Ofcom plans to open up more spectrum in the millimeter band for point-to-point wireless links, reports Silicon.com.
The Office of Communications (Ofcom), the UK’s communications regulator, said the 71-76 GHz and 81-86 GHz bands will be available for point to point fixed wireless systems (FWS) on a light licensed basis in the UK. The new spectrum could be used as alternatives to fibre-optic cable, with possible data speeds ranging from 1Gbps to 10Gbps over distances of one to two kilometres.
Ofcom said the spectrum – due to be made available from spring 2007 – will be licensed rather than auctioned, as demand for the frequencies is unlikely to exceed supply.
It will offer registration on a first come, first served basis, with licensees paying £50 per link per year. The licences will be tradeable and licence holders themselves will be responsible for managing any interference issues between links.
The FCC established rules to promote use of the millimeter wave spectrum in the 71-76 GHz, 81-86 GHz and 92-95 GHz bands in 2003 (FCC’s Memorandum and Order (pdf). The FCC’s liberalized 70-90 GHz rules made the frequencies available for use in a broad range of new products and services, including high-speed, point-to-point wireless local area networks and broadband Internet access.
Companies with gigabit wireless solutions include:
- GigaBeam has a point-to-point wireless solution called WiFiber. It operates in the 71-76 GHz and 81-86 GHz radio spectrum. The current speed achieved by GigaBeam’s WiFiber is one Gigabit-per-second with future products capable of using the 10 Gigabit Ethernet protocol standard.
- Loea Communications has been operating a series of demonstration sites in the 71-76 GHz band over the past two years, including a 2.7 mile gigabit data link to move raw HDTV footage at the 2003 Super Bowl.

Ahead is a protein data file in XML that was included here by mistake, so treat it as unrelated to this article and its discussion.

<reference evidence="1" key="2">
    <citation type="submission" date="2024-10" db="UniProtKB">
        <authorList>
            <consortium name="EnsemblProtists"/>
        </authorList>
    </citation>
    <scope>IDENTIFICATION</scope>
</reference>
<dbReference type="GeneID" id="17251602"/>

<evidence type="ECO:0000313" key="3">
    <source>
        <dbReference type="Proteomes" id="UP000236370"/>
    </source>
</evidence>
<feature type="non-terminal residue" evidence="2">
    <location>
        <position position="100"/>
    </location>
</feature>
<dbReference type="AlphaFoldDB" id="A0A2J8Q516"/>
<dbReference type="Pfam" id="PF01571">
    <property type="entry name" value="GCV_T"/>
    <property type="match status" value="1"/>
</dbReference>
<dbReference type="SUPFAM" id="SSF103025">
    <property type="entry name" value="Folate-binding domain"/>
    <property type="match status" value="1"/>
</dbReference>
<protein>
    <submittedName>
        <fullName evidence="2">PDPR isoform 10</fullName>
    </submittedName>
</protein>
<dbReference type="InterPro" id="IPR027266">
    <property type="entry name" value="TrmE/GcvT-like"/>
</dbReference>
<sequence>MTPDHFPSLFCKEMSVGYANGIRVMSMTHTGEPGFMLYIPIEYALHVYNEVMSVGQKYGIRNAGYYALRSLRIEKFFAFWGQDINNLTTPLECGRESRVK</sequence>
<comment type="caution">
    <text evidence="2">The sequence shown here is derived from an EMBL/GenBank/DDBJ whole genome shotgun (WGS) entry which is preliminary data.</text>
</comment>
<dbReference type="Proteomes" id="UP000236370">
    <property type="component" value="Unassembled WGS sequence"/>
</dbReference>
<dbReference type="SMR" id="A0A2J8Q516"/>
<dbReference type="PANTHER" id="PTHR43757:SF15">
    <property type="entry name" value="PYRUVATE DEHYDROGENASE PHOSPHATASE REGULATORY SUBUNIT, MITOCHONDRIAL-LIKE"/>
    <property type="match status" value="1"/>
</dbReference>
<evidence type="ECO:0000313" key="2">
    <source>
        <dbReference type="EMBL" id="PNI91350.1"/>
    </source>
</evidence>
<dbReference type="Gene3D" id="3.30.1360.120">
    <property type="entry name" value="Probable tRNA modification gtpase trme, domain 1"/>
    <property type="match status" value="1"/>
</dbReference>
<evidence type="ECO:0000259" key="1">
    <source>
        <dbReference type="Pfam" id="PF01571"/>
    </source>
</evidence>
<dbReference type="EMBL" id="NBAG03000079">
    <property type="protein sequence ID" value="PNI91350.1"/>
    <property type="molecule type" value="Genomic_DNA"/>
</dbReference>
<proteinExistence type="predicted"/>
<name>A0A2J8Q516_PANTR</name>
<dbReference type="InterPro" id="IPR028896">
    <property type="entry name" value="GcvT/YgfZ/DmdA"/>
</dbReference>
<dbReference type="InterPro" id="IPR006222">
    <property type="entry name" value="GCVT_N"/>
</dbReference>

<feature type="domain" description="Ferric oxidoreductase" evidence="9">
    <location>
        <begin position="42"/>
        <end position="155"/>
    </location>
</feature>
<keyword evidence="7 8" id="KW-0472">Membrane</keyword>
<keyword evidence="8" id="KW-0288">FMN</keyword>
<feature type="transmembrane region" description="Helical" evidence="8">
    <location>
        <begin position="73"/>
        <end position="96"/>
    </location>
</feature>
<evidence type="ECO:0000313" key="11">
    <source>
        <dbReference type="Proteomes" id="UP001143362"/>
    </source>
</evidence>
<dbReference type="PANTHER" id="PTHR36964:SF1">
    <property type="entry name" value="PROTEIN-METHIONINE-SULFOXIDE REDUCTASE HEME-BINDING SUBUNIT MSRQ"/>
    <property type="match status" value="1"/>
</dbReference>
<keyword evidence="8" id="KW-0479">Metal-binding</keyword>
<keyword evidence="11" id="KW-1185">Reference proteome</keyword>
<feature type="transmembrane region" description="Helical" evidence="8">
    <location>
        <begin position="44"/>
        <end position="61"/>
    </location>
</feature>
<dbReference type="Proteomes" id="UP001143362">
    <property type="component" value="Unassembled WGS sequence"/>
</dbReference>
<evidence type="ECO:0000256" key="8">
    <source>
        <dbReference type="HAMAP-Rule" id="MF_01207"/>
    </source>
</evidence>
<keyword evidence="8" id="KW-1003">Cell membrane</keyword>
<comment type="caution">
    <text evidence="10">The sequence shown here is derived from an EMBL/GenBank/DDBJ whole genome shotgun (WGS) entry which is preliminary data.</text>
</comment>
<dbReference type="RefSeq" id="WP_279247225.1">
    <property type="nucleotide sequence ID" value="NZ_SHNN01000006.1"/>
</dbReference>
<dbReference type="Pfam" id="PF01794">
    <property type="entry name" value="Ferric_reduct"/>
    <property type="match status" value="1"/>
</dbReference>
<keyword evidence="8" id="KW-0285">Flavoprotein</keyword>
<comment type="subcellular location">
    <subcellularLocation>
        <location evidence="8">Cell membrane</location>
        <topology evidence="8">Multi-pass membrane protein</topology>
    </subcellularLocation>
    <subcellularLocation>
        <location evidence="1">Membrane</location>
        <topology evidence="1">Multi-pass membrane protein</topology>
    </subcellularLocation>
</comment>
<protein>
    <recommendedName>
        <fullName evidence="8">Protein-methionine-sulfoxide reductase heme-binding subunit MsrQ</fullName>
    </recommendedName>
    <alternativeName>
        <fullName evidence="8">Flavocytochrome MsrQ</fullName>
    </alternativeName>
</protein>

- The LMDS band has bandwidth to burn. Hundreds of megabits per second are available in both point to point and multipoint licensed wireless at 28 Ghz, 31Ghz and 39Ghz. XO currently has licenses in the 28 GHz to 31 GHz frequency bands covering 73 major U.S. metropolitan cities. Competitor First Avenue Networks, bought the spectrum assets of bankrupt of ART (at 39GHz) and Teligent (at 24 GHz), and now owns licenses in the top 77 metropolitan areas.
- The range of Unlicensed 60 GHz is generally under a mile. IBM Research has a chipset for for the 57-64 GHz unlicensed band.
- DragonWave uses the unlicensed 24 GHz band. Jeff Thompson, founder of DragonWave says rain and snow isn’t a problem, “You would start seeing weather effects at 38 GHz but not at 24 GHz.”
DailyWireless has more on the Millimeter Band including; 60GHz Comes Home, Tropos + GigaBeam, FirstAve/FiberTower Merger, Jump to Light Speed, 60 Ghz Long Shot, FCC Liberalizes 70-90 GHz, Gigabit WiFi, 60 GHz Radios, YDI Goes 24GHz, Dartmouth’s Triple Play, GigE to the Home – Wireless Next?, GigE WiMax?, More Gigabit Wireless and Re-animating Backhaul.